Monday, 5 December 2011

Mixed Messages

Recently I read a set of novels by a very well-known author. I luuuurved the books completely and have been recommending them to friends, but one problem I had during the reading caused a conflict within for two reasons.

1) There was some serious head-hopping going on.
2) Head-hopping is supposed to be a no-no, but this world renowned author is getting away with it when it's known for being a dirty great big fat no-no.


I realised this "dual rule" scenario happens quite a bit and have reached a conclusion whether it is correct or not. If you have a view that happens to be the right one, please, leave a comment and set me straight. Opinions on head-hopping are incredibly mixed.

Head-hopping is a big publishing industry no-no for the sole reason it causes reader distraction and interrupts the flow of the script and sentiment. Supposedly, books are to be written mainly from a single character's viewpoint for any number of reasons. Yet in this three part series I read every character in the book seemed to get a look-in, and I know for a fact that kazillions of these particular books have been sold in spite of this.

Was I distracted? Yes. Lots, in fact. Did it stop me from reading and turning every page with baited breath? Not at all. The story was too darn punchy. Did it interrupt the flow and make me backtrack? Definitely.

It's not the head-hopping (or crossed points of view) that gets me, but the fact the author gets to do it and everyone else who writes a book is deterred from ever doing so because they're probably going to botch it up entirely. What's good for the goose is not good for the gander. There are two different sets of rules: one for the published and one for the up-and-comings of the world.

My beef is this: So far I have had a great big fat handful of proofies read a certain story I wrote and only two have picked up on the apparent head-hopping. Part of me wants to fix this up so it's pristine for a potential agent who will undoubtedly pick on such misnomers. The other part of me wants to leave it as is because for those who have not found the occasional change in POV distracting, there has a been a power in it and they have loved knowing what someone else in the scene was thinking.

(The irony is that the two literaries picked up on it, and everyone else who would fall into the category of 'general readership' of the book's future market did not)

Hmmm... I am loathe to make the changes the story 'needs' because of the feedback I've had so far, but I know I'll probably polish the POV to please the agents and future editing eyes that will be cast over the MS in the days to come. It doesn't gall me, but it does make me go all lowbrow because I've read successful head-hopping as well as bad. Clearly it should not happen in every single scene on every single page because that would just be nasty, but if it happened once in a while, would that be so confusing?

Until I can find the absolute golden rule, I'll probably write to satisfy 'them' rather than me because the POV correctness will be advantageous in the end...


What say you? Is it only men who find POV distracting? Do women follow better because we can concentrate well on six different things at once? What's the permission for writing changing POV well? If a famous author is causing distraction but gets away with it, how can a pre-piblished author who does it well find any hope? What makes head-hopping work well?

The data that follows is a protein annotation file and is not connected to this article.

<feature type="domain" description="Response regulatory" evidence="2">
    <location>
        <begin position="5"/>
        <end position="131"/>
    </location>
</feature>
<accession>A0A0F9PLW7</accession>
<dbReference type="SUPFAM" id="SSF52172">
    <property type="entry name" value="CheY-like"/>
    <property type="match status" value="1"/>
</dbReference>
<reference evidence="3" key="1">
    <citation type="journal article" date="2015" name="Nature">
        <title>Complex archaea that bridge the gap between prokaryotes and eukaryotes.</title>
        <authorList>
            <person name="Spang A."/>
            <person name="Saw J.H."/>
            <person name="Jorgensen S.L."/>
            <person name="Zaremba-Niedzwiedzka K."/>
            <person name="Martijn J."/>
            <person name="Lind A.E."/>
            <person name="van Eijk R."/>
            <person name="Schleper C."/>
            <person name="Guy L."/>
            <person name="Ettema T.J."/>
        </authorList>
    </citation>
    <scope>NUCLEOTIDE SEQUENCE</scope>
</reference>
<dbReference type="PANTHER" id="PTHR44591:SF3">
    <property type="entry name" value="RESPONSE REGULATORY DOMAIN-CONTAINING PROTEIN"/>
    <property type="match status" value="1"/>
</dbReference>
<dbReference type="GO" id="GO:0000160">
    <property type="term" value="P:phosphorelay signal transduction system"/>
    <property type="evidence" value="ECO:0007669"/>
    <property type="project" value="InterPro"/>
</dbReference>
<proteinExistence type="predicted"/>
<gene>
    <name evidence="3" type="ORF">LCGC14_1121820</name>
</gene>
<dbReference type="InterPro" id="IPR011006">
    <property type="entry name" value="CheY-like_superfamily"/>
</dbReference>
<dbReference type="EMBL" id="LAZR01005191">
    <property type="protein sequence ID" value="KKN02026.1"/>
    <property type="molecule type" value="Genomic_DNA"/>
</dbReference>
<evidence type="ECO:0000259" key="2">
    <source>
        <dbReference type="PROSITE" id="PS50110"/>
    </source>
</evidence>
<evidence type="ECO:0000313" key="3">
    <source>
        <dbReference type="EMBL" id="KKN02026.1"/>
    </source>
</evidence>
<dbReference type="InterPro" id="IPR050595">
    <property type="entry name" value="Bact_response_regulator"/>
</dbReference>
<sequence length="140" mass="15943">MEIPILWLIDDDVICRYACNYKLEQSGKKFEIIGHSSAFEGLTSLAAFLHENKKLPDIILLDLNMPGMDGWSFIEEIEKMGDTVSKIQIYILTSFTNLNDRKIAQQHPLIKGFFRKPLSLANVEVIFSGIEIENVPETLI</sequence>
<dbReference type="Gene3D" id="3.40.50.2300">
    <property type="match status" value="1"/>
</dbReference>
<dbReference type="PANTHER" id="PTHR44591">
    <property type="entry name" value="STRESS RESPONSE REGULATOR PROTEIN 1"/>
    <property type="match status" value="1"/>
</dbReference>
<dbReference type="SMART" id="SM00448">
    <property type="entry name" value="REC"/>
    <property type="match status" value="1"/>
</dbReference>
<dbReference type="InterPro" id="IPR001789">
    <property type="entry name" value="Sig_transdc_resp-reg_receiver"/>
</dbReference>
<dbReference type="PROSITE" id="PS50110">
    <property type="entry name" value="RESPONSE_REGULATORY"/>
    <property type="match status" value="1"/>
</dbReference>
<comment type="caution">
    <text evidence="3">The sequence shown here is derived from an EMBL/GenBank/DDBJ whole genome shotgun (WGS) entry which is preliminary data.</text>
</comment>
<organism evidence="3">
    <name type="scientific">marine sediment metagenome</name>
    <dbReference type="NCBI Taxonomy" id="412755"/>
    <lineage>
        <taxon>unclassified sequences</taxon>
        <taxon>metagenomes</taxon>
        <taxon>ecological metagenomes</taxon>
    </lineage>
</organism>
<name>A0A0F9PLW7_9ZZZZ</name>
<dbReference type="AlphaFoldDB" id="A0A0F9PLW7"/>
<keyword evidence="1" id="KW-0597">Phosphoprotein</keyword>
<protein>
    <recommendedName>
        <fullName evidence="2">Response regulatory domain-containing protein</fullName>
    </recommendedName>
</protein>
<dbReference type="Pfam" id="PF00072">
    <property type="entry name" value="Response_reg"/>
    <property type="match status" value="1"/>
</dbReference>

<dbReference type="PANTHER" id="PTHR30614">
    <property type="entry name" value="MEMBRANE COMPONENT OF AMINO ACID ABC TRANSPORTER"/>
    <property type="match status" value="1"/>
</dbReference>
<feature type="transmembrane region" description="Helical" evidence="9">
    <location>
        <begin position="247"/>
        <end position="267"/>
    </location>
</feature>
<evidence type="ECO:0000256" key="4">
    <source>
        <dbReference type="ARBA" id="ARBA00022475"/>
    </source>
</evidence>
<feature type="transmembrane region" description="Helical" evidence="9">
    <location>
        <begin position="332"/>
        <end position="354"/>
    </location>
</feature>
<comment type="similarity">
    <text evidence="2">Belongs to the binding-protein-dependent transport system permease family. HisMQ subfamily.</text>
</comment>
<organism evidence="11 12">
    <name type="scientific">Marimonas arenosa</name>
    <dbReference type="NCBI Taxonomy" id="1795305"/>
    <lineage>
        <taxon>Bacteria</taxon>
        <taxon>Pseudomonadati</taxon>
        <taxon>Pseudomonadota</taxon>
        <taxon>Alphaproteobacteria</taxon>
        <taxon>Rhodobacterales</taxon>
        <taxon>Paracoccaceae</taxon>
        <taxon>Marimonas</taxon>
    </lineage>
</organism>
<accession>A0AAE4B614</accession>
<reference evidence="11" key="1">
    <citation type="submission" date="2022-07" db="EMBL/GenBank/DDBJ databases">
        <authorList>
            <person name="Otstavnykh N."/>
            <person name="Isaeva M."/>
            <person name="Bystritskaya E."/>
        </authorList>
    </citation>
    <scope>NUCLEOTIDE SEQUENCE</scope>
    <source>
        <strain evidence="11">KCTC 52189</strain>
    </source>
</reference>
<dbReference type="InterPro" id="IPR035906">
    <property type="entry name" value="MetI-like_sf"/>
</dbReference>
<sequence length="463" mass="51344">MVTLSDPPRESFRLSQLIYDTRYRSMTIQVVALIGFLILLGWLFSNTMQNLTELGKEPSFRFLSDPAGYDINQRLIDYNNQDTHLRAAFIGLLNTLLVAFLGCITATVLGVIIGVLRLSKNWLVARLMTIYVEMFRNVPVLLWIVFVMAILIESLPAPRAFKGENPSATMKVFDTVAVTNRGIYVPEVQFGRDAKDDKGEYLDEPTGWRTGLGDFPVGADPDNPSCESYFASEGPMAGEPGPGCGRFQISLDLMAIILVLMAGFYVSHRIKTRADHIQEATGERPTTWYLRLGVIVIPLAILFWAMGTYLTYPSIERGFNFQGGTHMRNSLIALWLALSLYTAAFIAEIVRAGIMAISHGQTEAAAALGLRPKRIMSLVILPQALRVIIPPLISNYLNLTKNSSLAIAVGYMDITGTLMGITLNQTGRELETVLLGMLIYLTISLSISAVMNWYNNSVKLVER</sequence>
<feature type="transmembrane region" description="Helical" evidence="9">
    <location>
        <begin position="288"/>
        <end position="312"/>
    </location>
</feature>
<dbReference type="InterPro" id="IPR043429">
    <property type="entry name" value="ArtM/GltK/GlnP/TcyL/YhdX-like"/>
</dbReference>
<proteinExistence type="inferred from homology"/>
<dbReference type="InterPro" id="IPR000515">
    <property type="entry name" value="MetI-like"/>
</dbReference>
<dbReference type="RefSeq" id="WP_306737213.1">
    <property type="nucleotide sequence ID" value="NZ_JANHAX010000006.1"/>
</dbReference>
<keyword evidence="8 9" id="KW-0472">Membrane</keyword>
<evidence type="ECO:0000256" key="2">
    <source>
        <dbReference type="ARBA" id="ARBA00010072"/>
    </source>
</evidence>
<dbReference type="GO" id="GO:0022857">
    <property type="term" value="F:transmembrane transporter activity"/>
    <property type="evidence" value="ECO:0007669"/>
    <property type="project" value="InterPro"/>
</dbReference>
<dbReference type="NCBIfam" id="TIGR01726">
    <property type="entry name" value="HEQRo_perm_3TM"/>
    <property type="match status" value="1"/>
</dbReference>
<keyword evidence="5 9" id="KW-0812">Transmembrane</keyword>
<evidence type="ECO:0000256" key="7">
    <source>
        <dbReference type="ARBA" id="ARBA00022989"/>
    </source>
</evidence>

"Consider it pure joy, my brothers, whenever you face trials of many kinds, because you know that the testing of your faith develops perseverance. Perseverance must finish its work so that you may be mature and complete, not lacking anything. If any of you lacks wisdom, he should ask God, who gives generously to all without finding fault, and it will be given to him. But when he asks, he must believe and not doubt, because he who doubts is like a wave of the sea, blown and tossed by the wind. That man should not think he will receive anything from the Lord; he is a double-minded man, unstable in all he does." James 1v2-8

Mes frères, quand vous passez par toutes sortes d'épreuves, considérez-vous comme heureux. Car vous le savez: la mise à l'épreuve de votre foi produit l'endurance. Mais il faut que votre endurance aille jusqu'au bout de ce qu'elle peut faire pour que vous parveniez à l'état d'adultes et soyez pleins de force, des hommes auxquels il ne manque rien. Si l'un de vous manque de sagesse, qu'il la demande à Dieu qui la lui donnera, car il donne à tous généreusement et sans faire de reproche. Il faut cependant qu'il la demande avec foi, sans douter, car celui qui doute ressemble aux vagues de la mer agitées et soulevées par le vent. Qu'un tel homme ne s'imagine pas obtenir quoi que ce soit du Seigneur. Son c  ur est partagé, il est inconstant dans toutes ses entreprises.


1 comment:

  1. Just reading about it makes my head spin,formulating an opinion is beyond me! Just give me a good book that gets me in and head hopping I will put up with. Do hope you get it sorted out. And i thought writing a book only took a good idea and enthusiasim--obviously mistaken.

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